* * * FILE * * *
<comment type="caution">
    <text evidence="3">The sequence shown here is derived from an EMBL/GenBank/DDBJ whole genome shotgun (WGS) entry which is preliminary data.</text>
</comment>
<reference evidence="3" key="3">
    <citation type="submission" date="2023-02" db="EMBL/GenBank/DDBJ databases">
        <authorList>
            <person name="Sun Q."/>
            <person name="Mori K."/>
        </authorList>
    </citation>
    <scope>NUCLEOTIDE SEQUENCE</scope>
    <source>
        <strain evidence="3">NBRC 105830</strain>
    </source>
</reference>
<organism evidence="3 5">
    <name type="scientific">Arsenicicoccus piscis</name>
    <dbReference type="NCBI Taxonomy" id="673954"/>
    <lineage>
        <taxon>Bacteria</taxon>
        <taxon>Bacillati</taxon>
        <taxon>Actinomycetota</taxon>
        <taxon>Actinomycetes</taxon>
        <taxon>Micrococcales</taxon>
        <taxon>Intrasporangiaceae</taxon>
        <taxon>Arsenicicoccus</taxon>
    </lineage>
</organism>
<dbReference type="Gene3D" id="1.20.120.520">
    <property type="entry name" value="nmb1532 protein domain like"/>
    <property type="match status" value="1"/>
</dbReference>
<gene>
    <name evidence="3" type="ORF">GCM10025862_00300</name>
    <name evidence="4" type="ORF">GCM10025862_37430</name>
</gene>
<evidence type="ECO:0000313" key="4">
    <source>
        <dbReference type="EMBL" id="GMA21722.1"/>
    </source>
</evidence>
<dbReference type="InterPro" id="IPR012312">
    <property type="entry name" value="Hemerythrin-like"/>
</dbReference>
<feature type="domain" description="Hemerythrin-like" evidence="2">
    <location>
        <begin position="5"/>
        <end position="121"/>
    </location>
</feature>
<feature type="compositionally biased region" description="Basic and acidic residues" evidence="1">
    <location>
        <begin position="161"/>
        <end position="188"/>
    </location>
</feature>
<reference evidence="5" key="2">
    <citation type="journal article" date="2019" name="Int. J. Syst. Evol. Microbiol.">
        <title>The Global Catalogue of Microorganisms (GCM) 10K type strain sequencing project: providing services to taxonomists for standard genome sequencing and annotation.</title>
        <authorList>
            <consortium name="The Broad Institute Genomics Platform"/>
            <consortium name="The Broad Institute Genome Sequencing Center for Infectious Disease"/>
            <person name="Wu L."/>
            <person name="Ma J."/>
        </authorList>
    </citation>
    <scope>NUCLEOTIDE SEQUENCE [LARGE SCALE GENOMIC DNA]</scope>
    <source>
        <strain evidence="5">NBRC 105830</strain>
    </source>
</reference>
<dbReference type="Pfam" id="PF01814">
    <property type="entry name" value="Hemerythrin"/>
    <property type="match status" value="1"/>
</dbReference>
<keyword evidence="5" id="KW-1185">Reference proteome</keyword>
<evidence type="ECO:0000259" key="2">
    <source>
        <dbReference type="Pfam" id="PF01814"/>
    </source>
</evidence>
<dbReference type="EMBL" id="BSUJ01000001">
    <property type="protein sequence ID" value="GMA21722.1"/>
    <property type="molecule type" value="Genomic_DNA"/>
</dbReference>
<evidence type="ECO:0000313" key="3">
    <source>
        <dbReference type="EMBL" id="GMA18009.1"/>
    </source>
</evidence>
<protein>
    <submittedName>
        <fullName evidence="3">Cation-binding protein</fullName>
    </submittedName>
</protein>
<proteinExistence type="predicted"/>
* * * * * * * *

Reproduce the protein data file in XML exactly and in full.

<comment type="caution">
    <text evidence="3">The sequence shown here is derived from an EMBL/GenBank/DDBJ whole genome shotgun (WGS) entry which is preliminary data.</text>
</comment>
<reference evidence="3" key="3">
    <citation type="submission" date="2023-02" db="EMBL/GenBank/DDBJ databases">
        <authorList>
            <person name="Sun Q."/>
            <person name="Mori K."/>
        </authorList>
    </citation>
    <scope>NUCLEOTIDE SEQUENCE</scope>
    <source>
        <strain evidence="3">NBRC 105830</strain>
    </source>
</reference>
<organism evidence="3 5">
    <name type="scientific">Arsenicicoccus piscis</name>
    <dbReference type="NCBI Taxonomy" id="673954"/>
    <lineage>
        <taxon>Bacteria</taxon>
        <taxon>Bacillati</taxon>
        <taxon>Actinomycetota</taxon>
        <taxon>Actinomycetes</taxon>
        <taxon>Micrococcales</taxon>
        <taxon>Intrasporangiaceae</taxon>
        <taxon>Arsenicicoccus</taxon>
    </lineage>
</organism>
<dbReference type="Gene3D" id="1.20.120.520">
    <property type="entry name" value="nmb1532 protein domain like"/>
    <property type="match status" value="1"/>
</dbReference>
<gene>
    <name evidence="3" type="ORF">GCM10025862_00300</name>
    <name evidence="4" type="ORF">GCM10025862_37430</name>
</gene>
<evidence type="ECO:0000313" key="4">
    <source>
        <dbReference type="EMBL" id="GMA21722.1"/>
    </source>
</evidence>
<dbReference type="InterPro" id="IPR012312">
    <property type="entry name" value="Hemerythrin-like"/>
</dbReference>
<feature type="domain" description="Hemerythrin-like" evidence="2">
    <location>
        <begin position="5"/>
        <end position="121"/>
    </location>
</feature>
<feature type="compositionally biased region" description="Basic and acidic residues" evidence="1">
    <location>
        <begin position="161"/>
        <end position="188"/>
    </location>
</feature>
<reference evidence="5" key="2">
    <citation type="journal article" date="2019" name="Int. J. Syst. Evol. Microbiol.">
        <title>The Global Catalogue of Microorganisms (GCM) 10K type strain sequencing project: providing services to taxonomists for standard genome sequencing and annotation.</title>
        <authorList>
            <consortium name="The Broad Institute Genomics Platform"/>
            <consortium name="The Broad Institute Genome Sequencing Center for Infectious Disease"/>
            <person name="Wu L."/>
            <person name="Ma J."/>
        </authorList>
    </citation>
    <scope>NUCLEOTIDE SEQUENCE [LARGE SCALE GENOMIC DNA]</scope>
    <source>
        <strain evidence="5">NBRC 105830</strain>
    </source>
</reference>
<dbReference type="Pfam" id="PF01814">
    <property type="entry name" value="Hemerythrin"/>
    <property type="match status" value="1"/>
</dbReference>
<keyword evidence="5" id="KW-1185">Reference proteome</keyword>
<evidence type="ECO:0000259" key="2">
    <source>
        <dbReference type="Pfam" id="PF01814"/>
    </source>
</evidence>
<dbReference type="EMBL" id="BSUJ01000001">
    <property type="protein sequence ID" value="GMA21722.1"/>
    <property type="molecule type" value="Genomic_DNA"/>
</dbReference>
<evidence type="ECO:0000313" key="3">
    <source>
        <dbReference type="EMBL" id="GMA18009.1"/>
    </source>
</evidence>
<protein>
    <submittedName>
        <fullName evidence="3">Cation-binding protein</fullName>
    </submittedName>
</protein>
<proteinExistence type="predicted"/>